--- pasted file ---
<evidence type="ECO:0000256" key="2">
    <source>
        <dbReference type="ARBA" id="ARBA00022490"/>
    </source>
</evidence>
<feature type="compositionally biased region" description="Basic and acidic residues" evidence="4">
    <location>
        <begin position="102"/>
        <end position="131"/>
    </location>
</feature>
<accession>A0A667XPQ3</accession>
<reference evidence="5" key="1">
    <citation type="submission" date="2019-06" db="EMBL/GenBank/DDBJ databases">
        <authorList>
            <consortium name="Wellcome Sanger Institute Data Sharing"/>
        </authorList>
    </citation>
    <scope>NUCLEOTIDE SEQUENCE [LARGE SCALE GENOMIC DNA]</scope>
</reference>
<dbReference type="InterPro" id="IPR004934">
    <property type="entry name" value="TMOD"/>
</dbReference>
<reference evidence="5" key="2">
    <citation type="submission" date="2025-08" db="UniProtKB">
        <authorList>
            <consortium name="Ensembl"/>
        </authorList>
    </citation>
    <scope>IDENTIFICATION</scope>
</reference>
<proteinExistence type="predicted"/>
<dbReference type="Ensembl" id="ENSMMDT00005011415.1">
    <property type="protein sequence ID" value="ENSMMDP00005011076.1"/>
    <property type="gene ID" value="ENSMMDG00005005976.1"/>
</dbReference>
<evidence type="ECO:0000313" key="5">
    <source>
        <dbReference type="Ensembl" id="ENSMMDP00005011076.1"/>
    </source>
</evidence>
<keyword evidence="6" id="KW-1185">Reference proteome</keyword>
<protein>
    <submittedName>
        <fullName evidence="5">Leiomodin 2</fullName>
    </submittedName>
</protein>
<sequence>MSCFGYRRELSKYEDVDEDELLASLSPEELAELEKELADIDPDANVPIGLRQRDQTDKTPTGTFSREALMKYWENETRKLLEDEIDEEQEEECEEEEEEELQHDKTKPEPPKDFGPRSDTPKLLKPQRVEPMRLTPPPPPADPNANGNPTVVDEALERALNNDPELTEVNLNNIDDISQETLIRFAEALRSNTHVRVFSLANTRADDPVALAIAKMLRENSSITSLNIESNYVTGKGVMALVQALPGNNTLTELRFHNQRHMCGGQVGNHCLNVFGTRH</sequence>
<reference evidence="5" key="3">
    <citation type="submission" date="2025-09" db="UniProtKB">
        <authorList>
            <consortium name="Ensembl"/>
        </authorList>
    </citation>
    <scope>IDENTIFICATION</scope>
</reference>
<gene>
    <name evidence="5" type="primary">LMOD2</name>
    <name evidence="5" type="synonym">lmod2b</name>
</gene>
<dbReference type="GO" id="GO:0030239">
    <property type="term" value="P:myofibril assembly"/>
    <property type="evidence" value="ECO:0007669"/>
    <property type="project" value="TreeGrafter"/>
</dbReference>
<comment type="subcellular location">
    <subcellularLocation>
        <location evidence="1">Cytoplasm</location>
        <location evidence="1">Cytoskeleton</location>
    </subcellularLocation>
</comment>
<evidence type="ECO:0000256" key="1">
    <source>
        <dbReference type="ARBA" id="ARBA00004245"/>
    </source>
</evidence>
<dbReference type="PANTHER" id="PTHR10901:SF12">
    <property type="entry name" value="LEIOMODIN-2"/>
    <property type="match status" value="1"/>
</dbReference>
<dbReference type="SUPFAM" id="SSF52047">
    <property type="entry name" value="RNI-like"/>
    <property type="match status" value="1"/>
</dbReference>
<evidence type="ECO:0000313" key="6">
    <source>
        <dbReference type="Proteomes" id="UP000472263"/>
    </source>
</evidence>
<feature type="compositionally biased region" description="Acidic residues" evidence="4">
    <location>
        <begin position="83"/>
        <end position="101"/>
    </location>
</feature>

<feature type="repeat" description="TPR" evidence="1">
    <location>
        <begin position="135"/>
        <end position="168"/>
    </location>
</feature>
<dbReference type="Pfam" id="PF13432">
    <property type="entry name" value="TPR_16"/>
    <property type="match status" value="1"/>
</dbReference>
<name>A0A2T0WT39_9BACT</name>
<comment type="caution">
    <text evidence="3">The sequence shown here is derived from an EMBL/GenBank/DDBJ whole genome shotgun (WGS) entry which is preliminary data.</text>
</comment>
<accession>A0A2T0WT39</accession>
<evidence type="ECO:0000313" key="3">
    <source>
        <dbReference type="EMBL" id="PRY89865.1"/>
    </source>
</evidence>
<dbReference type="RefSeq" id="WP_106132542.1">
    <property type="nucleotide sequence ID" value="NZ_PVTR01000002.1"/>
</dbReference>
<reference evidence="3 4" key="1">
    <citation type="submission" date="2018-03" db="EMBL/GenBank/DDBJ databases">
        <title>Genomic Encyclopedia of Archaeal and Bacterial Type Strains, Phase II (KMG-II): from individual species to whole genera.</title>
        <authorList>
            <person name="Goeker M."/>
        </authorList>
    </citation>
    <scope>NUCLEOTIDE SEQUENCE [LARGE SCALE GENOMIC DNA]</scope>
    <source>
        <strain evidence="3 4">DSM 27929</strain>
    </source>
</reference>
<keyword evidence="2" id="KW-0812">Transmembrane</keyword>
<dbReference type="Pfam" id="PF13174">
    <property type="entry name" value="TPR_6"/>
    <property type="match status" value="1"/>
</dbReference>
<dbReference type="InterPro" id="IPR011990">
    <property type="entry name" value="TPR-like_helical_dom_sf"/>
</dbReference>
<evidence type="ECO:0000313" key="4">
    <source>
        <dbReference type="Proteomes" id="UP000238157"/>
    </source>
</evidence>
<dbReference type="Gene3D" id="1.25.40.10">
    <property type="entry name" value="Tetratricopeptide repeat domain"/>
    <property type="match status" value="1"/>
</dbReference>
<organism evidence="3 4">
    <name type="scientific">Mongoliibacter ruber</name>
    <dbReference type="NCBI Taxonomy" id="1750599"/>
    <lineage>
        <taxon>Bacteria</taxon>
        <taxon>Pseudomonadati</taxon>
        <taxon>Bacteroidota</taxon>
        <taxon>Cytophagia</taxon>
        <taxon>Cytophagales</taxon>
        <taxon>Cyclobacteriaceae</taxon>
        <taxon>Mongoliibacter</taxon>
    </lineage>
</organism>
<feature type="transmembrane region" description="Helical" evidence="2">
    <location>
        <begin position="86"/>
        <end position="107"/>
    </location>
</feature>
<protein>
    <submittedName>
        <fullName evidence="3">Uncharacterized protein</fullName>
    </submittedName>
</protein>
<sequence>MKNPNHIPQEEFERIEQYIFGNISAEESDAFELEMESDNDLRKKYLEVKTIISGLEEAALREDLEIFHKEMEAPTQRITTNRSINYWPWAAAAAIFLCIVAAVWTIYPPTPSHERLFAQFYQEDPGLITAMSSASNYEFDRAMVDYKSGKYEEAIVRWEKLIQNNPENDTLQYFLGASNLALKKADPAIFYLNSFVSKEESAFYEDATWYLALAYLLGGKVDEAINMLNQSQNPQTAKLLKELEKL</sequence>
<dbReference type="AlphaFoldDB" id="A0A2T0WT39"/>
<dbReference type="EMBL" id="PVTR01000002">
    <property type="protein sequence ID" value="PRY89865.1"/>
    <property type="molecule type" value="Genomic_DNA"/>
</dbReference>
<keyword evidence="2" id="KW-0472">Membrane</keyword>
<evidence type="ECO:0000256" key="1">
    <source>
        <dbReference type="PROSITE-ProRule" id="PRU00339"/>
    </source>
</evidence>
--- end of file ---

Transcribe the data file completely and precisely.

<evidence type="ECO:0000256" key="2">
    <source>
        <dbReference type="ARBA" id="ARBA00022490"/>
    </source>
</evidence>
<feature type="compositionally biased region" description="Basic and acidic residues" evidence="4">
    <location>
        <begin position="102"/>
        <end position="131"/>
    </location>
</feature>
<accession>A0A667XPQ3</accession>
<reference evidence="5" key="1">
    <citation type="submission" date="2019-06" db="EMBL/GenBank/DDBJ databases">
        <authorList>
            <consortium name="Wellcome Sanger Institute Data Sharing"/>
        </authorList>
    </citation>
    <scope>NUCLEOTIDE SEQUENCE [LARGE SCALE GENOMIC DNA]</scope>
</reference>
<dbReference type="InterPro" id="IPR004934">
    <property type="entry name" value="TMOD"/>
</dbReference>
<reference evidence="5" key="2">
    <citation type="submission" date="2025-08" db="UniProtKB">
        <authorList>
            <consortium name="Ensembl"/>
        </authorList>
    </citation>
    <scope>IDENTIFICATION</scope>
</reference>
<proteinExistence type="predicted"/>
<dbReference type="Ensembl" id="ENSMMDT00005011415.1">
    <property type="protein sequence ID" value="ENSMMDP00005011076.1"/>
    <property type="gene ID" value="ENSMMDG00005005976.1"/>
</dbReference>
<evidence type="ECO:0000313" key="5">
    <source>
        <dbReference type="Ensembl" id="ENSMMDP00005011076.1"/>
    </source>
</evidence>
<keyword evidence="6" id="KW-1185">Reference proteome</keyword>
<protein>
    <submittedName>
        <fullName evidence="5">Leiomodin 2</fullName>
    </submittedName>
</protein>
<sequence>MSCFGYRRELSKYEDVDEDELLASLSPEELAELEKELADIDPDANVPIGLRQRDQTDKTPTGTFSREALMKYWENETRKLLEDEIDEEQEEECEEEEEEELQHDKTKPEPPKDFGPRSDTPKLLKPQRVEPMRLTPPPPPADPNANGNPTVVDEALERALNNDPELTEVNLNNIDDISQETLIRFAEALRSNTHVRVFSLANTRADDPVALAIAKMLRENSSITSLNIESNYVTGKGVMALVQALPGNNTLTELRFHNQRHMCGGQVGNHCLNVFGTRH</sequence>
<reference evidence="5" key="3">
    <citation type="submission" date="2025-09" db="UniProtKB">
        <authorList>
            <consortium name="Ensembl"/>
        </authorList>
    </citation>
    <scope>IDENTIFICATION</scope>
</reference>
<gene>
    <name evidence="5" type="primary">LMOD2</name>
    <name evidence="5" type="synonym">lmod2b</name>
</gene>
<dbReference type="GO" id="GO:0030239">
    <property type="term" value="P:myofibril assembly"/>
    <property type="evidence" value="ECO:0007669"/>
    <property type="project" value="TreeGrafter"/>
</dbReference>
<comment type="subcellular location">
    <subcellularLocation>
        <location evidence="1">Cytoplasm</location>
        <location evidence="1">Cytoskeleton</location>
    </subcellularLocation>
</comment>
<evidence type="ECO:0000256" key="1">
    <source>
        <dbReference type="ARBA" id="ARBA00004245"/>
    </source>
</evidence>
<dbReference type="PANTHER" id="PTHR10901:SF12">
    <property type="entry name" value="LEIOMODIN-2"/>
    <property type="match status" value="1"/>
</dbReference>
<dbReference type="SUPFAM" id="SSF52047">
    <property type="entry name" value="RNI-like"/>
    <property type="match status" value="1"/>
</dbReference>
<evidence type="ECO:0000313" key="6">
    <source>
        <dbReference type="Proteomes" id="UP000472263"/>
    </source>
</evidence>
<feature type="compositionally biased region" description="Acidic residues" evidence="4">
    <location>
        <begin position="83"/>
        <end position="101"/>
    </location>
</feature>

<feature type="repeat" description="TPR" evidence="1">
    <location>
        <begin position="135"/>
        <end position="168"/>
    </location>
</feature>
<dbReference type="Pfam" id="PF13432">
    <property type="entry name" value="TPR_16"/>
    <property type="match status" value="1"/>
</dbReference>
<name>A0A2T0WT39_9BACT</name>
<comment type="caution">
    <text evidence="3">The sequence shown here is derived from an EMBL/GenBank/DDBJ whole genome shotgun (WGS) entry which is preliminary data.</text>
</comment>
<accession>A0A2T0WT39</accession>
<evidence type="ECO:0000313" key="3">
    <source>
        <dbReference type="EMBL" id="PRY89865.1"/>
    </source>
</evidence>
<dbReference type="RefSeq" id="WP_106132542.1">
    <property type="nucleotide sequence ID" value="NZ_PVTR01000002.1"/>
</dbReference>
<reference evidence="3 4" key="1">
    <citation type="submission" date="2018-03" db="EMBL/GenBank/DDBJ databases">
        <title>Genomic Encyclopedia of Archaeal and Bacterial Type Strains, Phase II (KMG-II): from individual species to whole genera.</title>
        <authorList>
            <person name="Goeker M."/>
        </authorList>
    </citation>
    <scope>NUCLEOTIDE SEQUENCE [LARGE SCALE GENOMIC DNA]</scope>
    <source>
        <strain evidence="3 4">DSM 27929</strain>
    </source>
</reference>
<keyword evidence="2" id="KW-0812">Transmembrane</keyword>
<dbReference type="Pfam" id="PF13174">
    <property type="entry name" value="TPR_6"/>
    <property type="match status" value="1"/>
</dbReference>
<dbReference type="InterPro" id="IPR011990">
    <property type="entry name" value="TPR-like_helical_dom_sf"/>
</dbReference>
<evidence type="ECO:0000313" key="4">
    <source>
        <dbReference type="Proteomes" id="UP000238157"/>
    </source>
</evidence>
<dbReference type="Gene3D" id="1.25.40.10">
    <property type="entry name" value="Tetratricopeptide repeat domain"/>
    <property type="match status" value="1"/>
</dbReference>
<organism evidence="3 4">
    <name type="scientific">Mongoliibacter ruber</name>
    <dbReference type="NCBI Taxonomy" id="1750599"/>
    <lineage>
        <taxon>Bacteria</taxon>
        <taxon>Pseudomonadati</taxon>
        <taxon>Bacteroidota</taxon>
        <taxon>Cytophagia</taxon>
        <taxon>Cytophagales</taxon>
        <taxon>Cyclobacteriaceae</taxon>
        <taxon>Mongoliibacter</taxon>
    </lineage>
</organism>
<feature type="transmembrane region" description="Helical" evidence="2">
    <location>
        <begin position="86"/>
        <end position="107"/>
    </location>
</feature>
<protein>
    <submittedName>
        <fullName evidence="3">Uncharacterized protein</fullName>
    </submittedName>
</protein>
<sequence>MKNPNHIPQEEFERIEQYIFGNISAEESDAFELEMESDNDLRKKYLEVKTIISGLEEAALREDLEIFHKEMEAPTQRITTNRSINYWPWAAAAAIFLCIVAAVWTIYPPTPSHERLFAQFYQEDPGLITAMSSASNYEFDRAMVDYKSGKYEEAIVRWEKLIQNNPENDTLQYFLGASNLALKKADPAIFYLNSFVSKEESAFYEDATWYLALAYLLGGKVDEAINMLNQSQNPQTAKLLKELEKL</sequence>
<dbReference type="AlphaFoldDB" id="A0A2T0WT39"/>
<dbReference type="EMBL" id="PVTR01000002">
    <property type="protein sequence ID" value="PRY89865.1"/>
    <property type="molecule type" value="Genomic_DNA"/>
</dbReference>
<keyword evidence="2" id="KW-0472">Membrane</keyword>
<evidence type="ECO:0000256" key="1">
    <source>
        <dbReference type="PROSITE-ProRule" id="PRU00339"/>
    </source>
</evidence>